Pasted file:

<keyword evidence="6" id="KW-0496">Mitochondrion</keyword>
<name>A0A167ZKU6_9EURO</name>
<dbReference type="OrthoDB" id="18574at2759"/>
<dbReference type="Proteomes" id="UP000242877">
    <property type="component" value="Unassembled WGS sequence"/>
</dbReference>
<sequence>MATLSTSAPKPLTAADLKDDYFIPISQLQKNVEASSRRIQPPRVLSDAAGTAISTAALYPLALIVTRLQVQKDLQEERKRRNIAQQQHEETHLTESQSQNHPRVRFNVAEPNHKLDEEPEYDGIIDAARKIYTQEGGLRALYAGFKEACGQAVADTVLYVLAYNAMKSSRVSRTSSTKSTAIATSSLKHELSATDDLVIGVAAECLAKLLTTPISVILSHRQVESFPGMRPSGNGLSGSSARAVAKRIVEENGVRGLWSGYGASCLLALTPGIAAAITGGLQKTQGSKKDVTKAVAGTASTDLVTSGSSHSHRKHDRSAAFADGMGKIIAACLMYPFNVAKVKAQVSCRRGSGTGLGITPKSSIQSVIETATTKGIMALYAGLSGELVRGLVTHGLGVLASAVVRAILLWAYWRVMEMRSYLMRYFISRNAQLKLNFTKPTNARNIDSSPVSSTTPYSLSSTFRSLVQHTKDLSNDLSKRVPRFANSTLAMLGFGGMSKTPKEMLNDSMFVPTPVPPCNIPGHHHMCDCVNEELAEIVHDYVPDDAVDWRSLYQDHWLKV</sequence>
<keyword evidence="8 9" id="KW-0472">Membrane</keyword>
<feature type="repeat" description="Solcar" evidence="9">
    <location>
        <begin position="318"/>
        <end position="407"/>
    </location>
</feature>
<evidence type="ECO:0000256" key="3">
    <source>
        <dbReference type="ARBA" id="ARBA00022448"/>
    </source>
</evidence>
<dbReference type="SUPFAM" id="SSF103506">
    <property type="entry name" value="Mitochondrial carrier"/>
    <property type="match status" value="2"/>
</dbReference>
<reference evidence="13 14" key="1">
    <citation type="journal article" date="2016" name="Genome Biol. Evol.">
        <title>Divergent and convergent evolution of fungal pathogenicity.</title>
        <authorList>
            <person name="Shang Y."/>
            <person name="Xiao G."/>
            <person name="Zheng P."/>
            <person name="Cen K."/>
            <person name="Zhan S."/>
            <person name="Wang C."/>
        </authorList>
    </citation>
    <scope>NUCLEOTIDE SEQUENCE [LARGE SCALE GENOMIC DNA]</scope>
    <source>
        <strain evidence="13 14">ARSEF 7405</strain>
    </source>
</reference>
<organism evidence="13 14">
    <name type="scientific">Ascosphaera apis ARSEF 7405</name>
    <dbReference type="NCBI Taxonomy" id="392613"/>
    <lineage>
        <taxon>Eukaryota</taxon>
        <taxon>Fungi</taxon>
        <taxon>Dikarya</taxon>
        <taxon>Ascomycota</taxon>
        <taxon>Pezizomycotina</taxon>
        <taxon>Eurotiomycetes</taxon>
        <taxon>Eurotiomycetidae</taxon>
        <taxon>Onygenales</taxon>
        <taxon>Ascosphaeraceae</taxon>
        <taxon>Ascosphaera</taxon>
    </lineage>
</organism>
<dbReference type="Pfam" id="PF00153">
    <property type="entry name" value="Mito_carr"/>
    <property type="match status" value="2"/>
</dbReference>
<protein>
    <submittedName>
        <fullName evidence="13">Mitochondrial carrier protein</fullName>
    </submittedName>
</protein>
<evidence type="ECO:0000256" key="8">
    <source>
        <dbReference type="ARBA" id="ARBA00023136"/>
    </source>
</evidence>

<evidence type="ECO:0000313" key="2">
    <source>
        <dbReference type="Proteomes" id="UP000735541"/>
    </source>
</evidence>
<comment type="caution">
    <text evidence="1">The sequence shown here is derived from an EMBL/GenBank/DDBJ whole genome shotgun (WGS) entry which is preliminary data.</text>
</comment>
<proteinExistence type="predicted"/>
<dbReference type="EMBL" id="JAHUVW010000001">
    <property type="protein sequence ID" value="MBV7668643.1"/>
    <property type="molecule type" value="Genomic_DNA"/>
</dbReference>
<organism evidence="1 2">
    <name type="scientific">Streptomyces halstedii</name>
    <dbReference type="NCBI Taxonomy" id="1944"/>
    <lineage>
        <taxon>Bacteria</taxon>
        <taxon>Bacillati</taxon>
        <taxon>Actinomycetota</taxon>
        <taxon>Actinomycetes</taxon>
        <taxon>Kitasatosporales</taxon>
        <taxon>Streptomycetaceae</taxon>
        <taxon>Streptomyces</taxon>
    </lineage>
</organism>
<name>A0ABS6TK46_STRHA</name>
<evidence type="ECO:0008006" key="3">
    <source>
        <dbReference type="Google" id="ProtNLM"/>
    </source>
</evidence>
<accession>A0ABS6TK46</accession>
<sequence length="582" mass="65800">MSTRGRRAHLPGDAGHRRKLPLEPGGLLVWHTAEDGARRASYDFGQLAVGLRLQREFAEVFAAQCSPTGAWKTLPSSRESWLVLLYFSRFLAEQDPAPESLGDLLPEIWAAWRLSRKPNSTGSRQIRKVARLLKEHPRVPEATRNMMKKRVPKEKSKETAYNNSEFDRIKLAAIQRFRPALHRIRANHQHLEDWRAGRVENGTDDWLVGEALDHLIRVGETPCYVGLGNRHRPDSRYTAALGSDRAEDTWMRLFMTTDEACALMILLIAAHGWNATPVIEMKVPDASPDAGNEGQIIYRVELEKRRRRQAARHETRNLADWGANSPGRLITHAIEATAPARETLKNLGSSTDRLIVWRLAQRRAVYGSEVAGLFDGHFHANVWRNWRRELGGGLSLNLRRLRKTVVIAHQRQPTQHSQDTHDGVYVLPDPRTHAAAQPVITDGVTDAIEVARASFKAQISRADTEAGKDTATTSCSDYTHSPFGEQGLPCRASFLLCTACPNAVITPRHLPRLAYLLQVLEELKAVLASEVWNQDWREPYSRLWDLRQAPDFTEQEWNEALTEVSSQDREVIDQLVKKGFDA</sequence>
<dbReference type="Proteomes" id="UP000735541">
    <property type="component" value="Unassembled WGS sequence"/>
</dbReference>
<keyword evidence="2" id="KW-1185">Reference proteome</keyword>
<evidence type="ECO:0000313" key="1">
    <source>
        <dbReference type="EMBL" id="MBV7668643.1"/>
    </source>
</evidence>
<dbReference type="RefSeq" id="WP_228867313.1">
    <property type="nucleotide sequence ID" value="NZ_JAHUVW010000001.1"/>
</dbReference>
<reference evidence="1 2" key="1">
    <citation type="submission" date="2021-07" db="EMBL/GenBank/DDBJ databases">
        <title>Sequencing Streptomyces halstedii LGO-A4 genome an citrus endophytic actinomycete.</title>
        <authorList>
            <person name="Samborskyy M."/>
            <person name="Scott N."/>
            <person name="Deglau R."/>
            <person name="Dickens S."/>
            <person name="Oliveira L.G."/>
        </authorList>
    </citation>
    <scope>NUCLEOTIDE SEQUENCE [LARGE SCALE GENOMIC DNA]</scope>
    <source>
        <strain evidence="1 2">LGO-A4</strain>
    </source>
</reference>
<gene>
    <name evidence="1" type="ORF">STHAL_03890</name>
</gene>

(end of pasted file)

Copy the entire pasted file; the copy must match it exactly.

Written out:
<keyword evidence="6" id="KW-0496">Mitochondrion</keyword>
<name>A0A167ZKU6_9EURO</name>
<dbReference type="OrthoDB" id="18574at2759"/>
<dbReference type="Proteomes" id="UP000242877">
    <property type="component" value="Unassembled WGS sequence"/>
</dbReference>
<sequence>MATLSTSAPKPLTAADLKDDYFIPISQLQKNVEASSRRIQPPRVLSDAAGTAISTAALYPLALIVTRLQVQKDLQEERKRRNIAQQQHEETHLTESQSQNHPRVRFNVAEPNHKLDEEPEYDGIIDAARKIYTQEGGLRALYAGFKEACGQAVADTVLYVLAYNAMKSSRVSRTSSTKSTAIATSSLKHELSATDDLVIGVAAECLAKLLTTPISVILSHRQVESFPGMRPSGNGLSGSSARAVAKRIVEENGVRGLWSGYGASCLLALTPGIAAAITGGLQKTQGSKKDVTKAVAGTASTDLVTSGSSHSHRKHDRSAAFADGMGKIIAACLMYPFNVAKVKAQVSCRRGSGTGLGITPKSSIQSVIETATTKGIMALYAGLSGELVRGLVTHGLGVLASAVVRAILLWAYWRVMEMRSYLMRYFISRNAQLKLNFTKPTNARNIDSSPVSSTTPYSLSSTFRSLVQHTKDLSNDLSKRVPRFANSTLAMLGFGGMSKTPKEMLNDSMFVPTPVPPCNIPGHHHMCDCVNEELAEIVHDYVPDDAVDWRSLYQDHWLKV</sequence>
<keyword evidence="8 9" id="KW-0472">Membrane</keyword>
<feature type="repeat" description="Solcar" evidence="9">
    <location>
        <begin position="318"/>
        <end position="407"/>
    </location>
</feature>
<evidence type="ECO:0000256" key="3">
    <source>
        <dbReference type="ARBA" id="ARBA00022448"/>
    </source>
</evidence>
<dbReference type="SUPFAM" id="SSF103506">
    <property type="entry name" value="Mitochondrial carrier"/>
    <property type="match status" value="2"/>
</dbReference>
<reference evidence="13 14" key="1">
    <citation type="journal article" date="2016" name="Genome Biol. Evol.">
        <title>Divergent and convergent evolution of fungal pathogenicity.</title>
        <authorList>
            <person name="Shang Y."/>
            <person name="Xiao G."/>
            <person name="Zheng P."/>
            <person name="Cen K."/>
            <person name="Zhan S."/>
            <person name="Wang C."/>
        </authorList>
    </citation>
    <scope>NUCLEOTIDE SEQUENCE [LARGE SCALE GENOMIC DNA]</scope>
    <source>
        <strain evidence="13 14">ARSEF 7405</strain>
    </source>
</reference>
<organism evidence="13 14">
    <name type="scientific">Ascosphaera apis ARSEF 7405</name>
    <dbReference type="NCBI Taxonomy" id="392613"/>
    <lineage>
        <taxon>Eukaryota</taxon>
        <taxon>Fungi</taxon>
        <taxon>Dikarya</taxon>
        <taxon>Ascomycota</taxon>
        <taxon>Pezizomycotina</taxon>
        <taxon>Eurotiomycetes</taxon>
        <taxon>Eurotiomycetidae</taxon>
        <taxon>Onygenales</taxon>
        <taxon>Ascosphaeraceae</taxon>
        <taxon>Ascosphaera</taxon>
    </lineage>
</organism>
<dbReference type="Pfam" id="PF00153">
    <property type="entry name" value="Mito_carr"/>
    <property type="match status" value="2"/>
</dbReference>
<protein>
    <submittedName>
        <fullName evidence="13">Mitochondrial carrier protein</fullName>
    </submittedName>
</protein>
<evidence type="ECO:0000256" key="8">
    <source>
        <dbReference type="ARBA" id="ARBA00023136"/>
    </source>
</evidence>

<evidence type="ECO:0000313" key="2">
    <source>
        <dbReference type="Proteomes" id="UP000735541"/>
    </source>
</evidence>
<comment type="caution">
    <text evidence="1">The sequence shown here is derived from an EMBL/GenBank/DDBJ whole genome shotgun (WGS) entry which is preliminary data.</text>
</comment>
<proteinExistence type="predicted"/>
<dbReference type="EMBL" id="JAHUVW010000001">
    <property type="protein sequence ID" value="MBV7668643.1"/>
    <property type="molecule type" value="Genomic_DNA"/>
</dbReference>
<organism evidence="1 2">
    <name type="scientific">Streptomyces halstedii</name>
    <dbReference type="NCBI Taxonomy" id="1944"/>
    <lineage>
        <taxon>Bacteria</taxon>
        <taxon>Bacillati</taxon>
        <taxon>Actinomycetota</taxon>
        <taxon>Actinomycetes</taxon>
        <taxon>Kitasatosporales</taxon>
        <taxon>Streptomycetaceae</taxon>
        <taxon>Streptomyces</taxon>
    </lineage>
</organism>
<name>A0ABS6TK46_STRHA</name>
<evidence type="ECO:0008006" key="3">
    <source>
        <dbReference type="Google" id="ProtNLM"/>
    </source>
</evidence>
<accession>A0ABS6TK46</accession>
<sequence length="582" mass="65800">MSTRGRRAHLPGDAGHRRKLPLEPGGLLVWHTAEDGARRASYDFGQLAVGLRLQREFAEVFAAQCSPTGAWKTLPSSRESWLVLLYFSRFLAEQDPAPESLGDLLPEIWAAWRLSRKPNSTGSRQIRKVARLLKEHPRVPEATRNMMKKRVPKEKSKETAYNNSEFDRIKLAAIQRFRPALHRIRANHQHLEDWRAGRVENGTDDWLVGEALDHLIRVGETPCYVGLGNRHRPDSRYTAALGSDRAEDTWMRLFMTTDEACALMILLIAAHGWNATPVIEMKVPDASPDAGNEGQIIYRVELEKRRRRQAARHETRNLADWGANSPGRLITHAIEATAPARETLKNLGSSTDRLIVWRLAQRRAVYGSEVAGLFDGHFHANVWRNWRRELGGGLSLNLRRLRKTVVIAHQRQPTQHSQDTHDGVYVLPDPRTHAAAQPVITDGVTDAIEVARASFKAQISRADTEAGKDTATTSCSDYTHSPFGEQGLPCRASFLLCTACPNAVITPRHLPRLAYLLQVLEELKAVLASEVWNQDWREPYSRLWDLRQAPDFTEQEWNEALTEVSSQDREVIDQLVKKGFDA</sequence>
<dbReference type="Proteomes" id="UP000735541">
    <property type="component" value="Unassembled WGS sequence"/>
</dbReference>
<keyword evidence="2" id="KW-1185">Reference proteome</keyword>
<evidence type="ECO:0000313" key="1">
    <source>
        <dbReference type="EMBL" id="MBV7668643.1"/>
    </source>
</evidence>
<dbReference type="RefSeq" id="WP_228867313.1">
    <property type="nucleotide sequence ID" value="NZ_JAHUVW010000001.1"/>
</dbReference>
<reference evidence="1 2" key="1">
    <citation type="submission" date="2021-07" db="EMBL/GenBank/DDBJ databases">
        <title>Sequencing Streptomyces halstedii LGO-A4 genome an citrus endophytic actinomycete.</title>
        <authorList>
            <person name="Samborskyy M."/>
            <person name="Scott N."/>
            <person name="Deglau R."/>
            <person name="Dickens S."/>
            <person name="Oliveira L.G."/>
        </authorList>
    </citation>
    <scope>NUCLEOTIDE SEQUENCE [LARGE SCALE GENOMIC DNA]</scope>
    <source>
        <strain evidence="1 2">LGO-A4</strain>
    </source>
</reference>
<gene>
    <name evidence="1" type="ORF">STHAL_03890</name>
</gene>